Bears in the Compost - Mountain Living

Have you ever considered composting?  There are lots of great reasons to compost, but sometimes composting can attract wildlife.  Here are a few simple steps you can take to minimize wildlife and compost encounters if you live in a rural area or on the edge of a Wilderness like I do.  The Ottawa Canadian Council of Ministers of the Environment (CCME)(https://www.ccme.ca/files/Resources/waste/organics/compostgdlns_1340_e.pdf) has some great recommendations. 

I had a problem with a bear last summer getting into my compost and the greenhouse, so I was determined to find a solution.  I learned from the CCME that while fruit makes good fodder in your compost, it's not so good for the wildlife.  So, I now have 2 compost containers next to the kitchen sink - one for the veggie scraps & coffee grounds, and the other for the fruit peals & trimmings.  By adding brown paper (like the JÖR Rations pouches or paper rolls from paper towel or toilet paper, and egg shell cartons) along with straw to the veggie clippings & coffee grounds, I can keep my compost aerated and odor free.  And, I was fortunate to find a Certified Master Composter in my town!  She takes my fruit scraps and adds them to her compost (located in town).  No bears there!  Just google "Certified Master Composter" to locate a class or CMC near you.  Here is one link that I found in the North West http://www.tilthalliance.org/learn/mcss), or become one yourself!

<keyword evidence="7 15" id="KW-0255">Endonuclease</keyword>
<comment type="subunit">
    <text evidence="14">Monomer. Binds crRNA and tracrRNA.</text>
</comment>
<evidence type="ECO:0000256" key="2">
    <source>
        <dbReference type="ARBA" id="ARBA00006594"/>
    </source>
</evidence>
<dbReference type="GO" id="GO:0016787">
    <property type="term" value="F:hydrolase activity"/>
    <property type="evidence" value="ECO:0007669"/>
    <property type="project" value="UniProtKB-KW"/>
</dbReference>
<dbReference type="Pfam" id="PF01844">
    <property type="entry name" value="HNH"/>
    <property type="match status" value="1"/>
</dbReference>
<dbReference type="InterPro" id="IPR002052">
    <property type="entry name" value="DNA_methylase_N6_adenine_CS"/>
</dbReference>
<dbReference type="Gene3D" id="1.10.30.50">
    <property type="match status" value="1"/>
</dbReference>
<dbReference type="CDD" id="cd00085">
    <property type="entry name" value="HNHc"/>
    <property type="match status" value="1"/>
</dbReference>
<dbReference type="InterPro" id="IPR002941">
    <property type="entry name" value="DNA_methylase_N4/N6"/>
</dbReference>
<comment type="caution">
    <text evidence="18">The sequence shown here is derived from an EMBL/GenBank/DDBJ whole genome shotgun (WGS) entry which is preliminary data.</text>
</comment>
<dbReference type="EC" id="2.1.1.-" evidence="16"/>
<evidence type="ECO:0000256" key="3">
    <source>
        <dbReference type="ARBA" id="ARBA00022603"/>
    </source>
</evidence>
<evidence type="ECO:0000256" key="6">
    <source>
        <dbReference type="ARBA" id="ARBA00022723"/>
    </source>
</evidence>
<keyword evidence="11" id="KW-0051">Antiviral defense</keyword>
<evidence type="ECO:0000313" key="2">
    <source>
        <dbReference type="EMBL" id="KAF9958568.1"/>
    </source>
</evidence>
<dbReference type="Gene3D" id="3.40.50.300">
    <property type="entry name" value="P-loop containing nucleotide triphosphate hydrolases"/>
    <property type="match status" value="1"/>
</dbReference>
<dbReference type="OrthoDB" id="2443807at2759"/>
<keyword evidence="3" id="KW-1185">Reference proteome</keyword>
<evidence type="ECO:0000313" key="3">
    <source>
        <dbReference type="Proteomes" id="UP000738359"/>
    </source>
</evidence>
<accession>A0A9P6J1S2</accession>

With many landfills closed during the pandemic, one important point (and possibly the most important) is that by composting things like vegetable scraps and brown paper you are keeping waste out of landfills. This was one driving factor for us to find 100% compostable packaging for JÖR RATIONS.  Did you know that the JÖR Ration pouches can go right into your compost and eventually make dirt!  We use eco-friendly soy based ink and a PLA-lined (poly lactic acid) pouch which makes them 'compost ready'.  They also make great fire starter I am told.  Win Win!

This spring I made 24 gallons of dirt from about 6 months worth of composting veggie scraps & brown paper.  So far, no bears in the compost!  

Dirt made from compost

Here are some Composting Facts for you to consider:

1. Composting is a natural form of recycling

2. 20% of discarded waste is food waste that can be recycled

3. Composting reduces the waste that goes into landfills

4. Composting improves soil health & replaces chemical fertilizers

5. And your composted dirt acts as a natural fertilizer 

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